White collar automation has been happening for a very long time. Robotics is a cool name for efficient software that has led to the creation of a new stream called Robotics Process Automation (RPA). RPA eliminates mundane and tedious tasks freeing workers to focus on higher value work. Since the 4-5 years of its evolution, RPA is now the buzzword for CTOs and CFOs as it delivers 30-40 percent savings and operational efficiency in the first year of adoption and continues to improve efficiencies thereafter. Some of the leading industries adopting RPA in the West are financial services, healthcare and banking. In India, the adoption is slower, but definitely consistent.
Since I wanted to understand RPA (and kept confusing it with humanoid robots co-existing with humans at work), I spoke to David Poole, Co-founder and CEO of Symphony Ventures, and Ganesh Iyer, CEO, India Operations, at Symphony Ventures. Symphony Ventures transforms back office processes of large enterprises by employing new-gen technologies like RPA. Our discussion mostly covers job transformations due to technology and skills of the future. We also delve a little into the funny side of bots.
Talk about what happens to people who lose their jobs due to advancements in technology?
David: I can talk from the perspective of the US and Europe – most of the companies that invest in RPA are growing and they also have customers that are becoming more demanding. Everyone is talking about customer experience and better engagement and I think in the vast majority of places where we are working, we are taking away the mundane work. I am talking of large banks, healthcare and large global payroll companies which are now focusing more on providing better service to their customers. There have definitely been some places where there have been loss of roles, but in most cases the employers have made a deliberate decision not to fire, but rehabilitate employees in different roles. This is in the context of four years of post-banking crisis but growth and near full employment in the US and the UK.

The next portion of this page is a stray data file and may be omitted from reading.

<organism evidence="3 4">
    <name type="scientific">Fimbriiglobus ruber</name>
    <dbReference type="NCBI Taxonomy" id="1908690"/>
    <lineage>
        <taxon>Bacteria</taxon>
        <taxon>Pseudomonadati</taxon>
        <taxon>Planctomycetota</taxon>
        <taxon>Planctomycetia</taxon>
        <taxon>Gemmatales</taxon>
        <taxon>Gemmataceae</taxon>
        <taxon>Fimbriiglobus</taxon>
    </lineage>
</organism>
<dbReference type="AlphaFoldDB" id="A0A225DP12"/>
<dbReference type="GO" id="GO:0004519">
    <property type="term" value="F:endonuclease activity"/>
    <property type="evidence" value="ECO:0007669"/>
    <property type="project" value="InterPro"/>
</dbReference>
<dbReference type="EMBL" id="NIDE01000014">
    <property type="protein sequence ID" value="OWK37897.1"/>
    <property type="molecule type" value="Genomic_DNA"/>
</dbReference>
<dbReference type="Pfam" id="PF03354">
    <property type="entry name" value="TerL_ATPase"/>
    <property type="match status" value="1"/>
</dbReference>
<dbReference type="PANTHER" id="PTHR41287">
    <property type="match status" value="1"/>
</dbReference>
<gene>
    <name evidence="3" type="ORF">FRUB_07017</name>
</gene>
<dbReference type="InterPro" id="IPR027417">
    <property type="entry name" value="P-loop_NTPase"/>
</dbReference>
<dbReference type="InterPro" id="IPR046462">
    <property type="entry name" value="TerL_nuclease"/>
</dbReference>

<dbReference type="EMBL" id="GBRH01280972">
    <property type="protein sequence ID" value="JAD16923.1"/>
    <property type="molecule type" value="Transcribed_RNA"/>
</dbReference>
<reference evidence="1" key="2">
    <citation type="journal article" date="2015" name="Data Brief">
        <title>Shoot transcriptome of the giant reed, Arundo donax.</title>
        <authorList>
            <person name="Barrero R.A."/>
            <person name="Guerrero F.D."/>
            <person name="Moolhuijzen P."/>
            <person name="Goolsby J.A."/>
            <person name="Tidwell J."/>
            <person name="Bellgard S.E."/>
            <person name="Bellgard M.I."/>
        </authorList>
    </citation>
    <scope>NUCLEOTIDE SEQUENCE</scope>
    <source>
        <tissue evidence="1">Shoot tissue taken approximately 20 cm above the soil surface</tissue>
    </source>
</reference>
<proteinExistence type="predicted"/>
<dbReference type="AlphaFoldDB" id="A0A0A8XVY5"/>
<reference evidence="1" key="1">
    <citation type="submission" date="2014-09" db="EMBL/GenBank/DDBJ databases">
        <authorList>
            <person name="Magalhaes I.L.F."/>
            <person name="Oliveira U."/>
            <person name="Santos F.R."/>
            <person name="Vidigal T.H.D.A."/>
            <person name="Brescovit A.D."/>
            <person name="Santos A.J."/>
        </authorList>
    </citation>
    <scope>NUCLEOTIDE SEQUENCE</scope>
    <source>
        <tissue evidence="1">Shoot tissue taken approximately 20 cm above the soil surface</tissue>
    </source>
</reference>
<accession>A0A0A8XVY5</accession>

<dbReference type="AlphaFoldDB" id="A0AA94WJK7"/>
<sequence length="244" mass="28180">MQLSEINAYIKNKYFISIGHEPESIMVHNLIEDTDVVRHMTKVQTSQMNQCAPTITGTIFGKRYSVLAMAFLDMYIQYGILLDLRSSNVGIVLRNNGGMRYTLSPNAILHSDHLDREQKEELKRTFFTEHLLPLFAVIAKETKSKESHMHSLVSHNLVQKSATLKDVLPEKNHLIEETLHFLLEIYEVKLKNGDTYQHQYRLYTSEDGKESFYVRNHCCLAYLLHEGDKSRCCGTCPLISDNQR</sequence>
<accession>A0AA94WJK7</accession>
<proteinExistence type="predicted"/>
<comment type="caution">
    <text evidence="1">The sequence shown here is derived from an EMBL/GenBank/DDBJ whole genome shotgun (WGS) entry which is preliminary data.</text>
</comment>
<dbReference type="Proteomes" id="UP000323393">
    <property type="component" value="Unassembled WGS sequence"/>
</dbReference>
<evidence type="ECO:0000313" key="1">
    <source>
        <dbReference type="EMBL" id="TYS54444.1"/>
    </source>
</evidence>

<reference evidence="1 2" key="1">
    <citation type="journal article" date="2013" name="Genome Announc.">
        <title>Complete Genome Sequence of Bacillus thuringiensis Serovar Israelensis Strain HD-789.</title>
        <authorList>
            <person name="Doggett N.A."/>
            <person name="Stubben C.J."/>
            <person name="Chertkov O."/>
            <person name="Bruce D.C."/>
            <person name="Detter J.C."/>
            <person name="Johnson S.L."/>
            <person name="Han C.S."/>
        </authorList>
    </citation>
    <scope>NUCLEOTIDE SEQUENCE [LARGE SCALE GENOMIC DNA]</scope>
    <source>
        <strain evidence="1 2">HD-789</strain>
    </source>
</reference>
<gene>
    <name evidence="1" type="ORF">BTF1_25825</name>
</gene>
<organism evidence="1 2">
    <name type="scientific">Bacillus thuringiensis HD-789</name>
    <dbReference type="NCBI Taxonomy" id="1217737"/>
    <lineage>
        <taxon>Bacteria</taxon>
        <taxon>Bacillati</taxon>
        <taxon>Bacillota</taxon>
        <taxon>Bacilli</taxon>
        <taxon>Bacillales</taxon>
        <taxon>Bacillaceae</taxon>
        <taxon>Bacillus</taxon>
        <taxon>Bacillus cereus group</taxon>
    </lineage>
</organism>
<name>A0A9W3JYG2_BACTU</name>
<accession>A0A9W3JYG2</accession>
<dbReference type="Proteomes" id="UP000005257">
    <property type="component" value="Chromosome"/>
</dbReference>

Ganesh: If you look at the Indian market, there are different pockets, as we know. Three-four years back we thought that the bots are coming and will take away our jobs. But today, nothing of that has happened. That is because, recruitment in some companies might have stopped, as they do not need more people, but the attrition has been compensated by automated projects. If you look at it, the net productivity of the employees has gone up. If you critically evaluate, you will notice that the most impacted are the middle managers – people in their late 30s, early 40s because they have been doing things a certain way. It is important people realise that the skills of the past are not necessarily the skills of the future. The only thing I would like to caution people about (especially in white-collared service jobs), is the feeling of ‘I am sorted in life.’ This is not the age of our parents or grandparents and we have to keep evolving every three to five years.
What are the skill sets of the future?
David: In general, I think there is a shift in having to continuously learn. In the West, the companies that are going to be most successful are those that have happy employees. Labour will drift towards employers that are employee-friendly.